With some new circuit or software innovations, we hear deeper into the music—removed is an obfuscating layer revealing what lies just under the surface.
Which begs two questions: are there actually layers to be removed and if so how many are there?
The assumed layers blocking a closer look inside the music have been called many things: veils, layers, clouds, and haze—a stack of barriers separating music and listener. Their one-by-one removal gets us closer to the original recording, or so we imagine.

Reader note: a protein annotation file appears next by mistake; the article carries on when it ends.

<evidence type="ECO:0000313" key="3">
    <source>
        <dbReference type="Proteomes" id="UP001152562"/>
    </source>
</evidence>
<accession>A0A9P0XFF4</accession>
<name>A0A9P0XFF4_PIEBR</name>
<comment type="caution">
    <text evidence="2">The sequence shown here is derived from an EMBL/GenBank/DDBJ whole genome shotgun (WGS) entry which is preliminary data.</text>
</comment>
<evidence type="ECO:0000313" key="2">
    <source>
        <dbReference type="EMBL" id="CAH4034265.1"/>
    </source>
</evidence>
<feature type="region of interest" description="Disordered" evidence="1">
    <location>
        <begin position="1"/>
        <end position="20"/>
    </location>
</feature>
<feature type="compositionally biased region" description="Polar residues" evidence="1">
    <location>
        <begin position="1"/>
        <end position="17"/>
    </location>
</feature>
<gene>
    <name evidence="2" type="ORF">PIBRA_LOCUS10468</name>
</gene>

I question this whole notion of layers and wonder if instead, it’s more closely related to increasing the contrast or adding saturation to a video image.
Could it be that instead of removing layers, we’re actually supercharging the musical signal?
More than just a semantic twist, there’s a fundamental difference between removing haze and amping up content.
It’s an interesting question, one I will spend more time exploring over these next few months.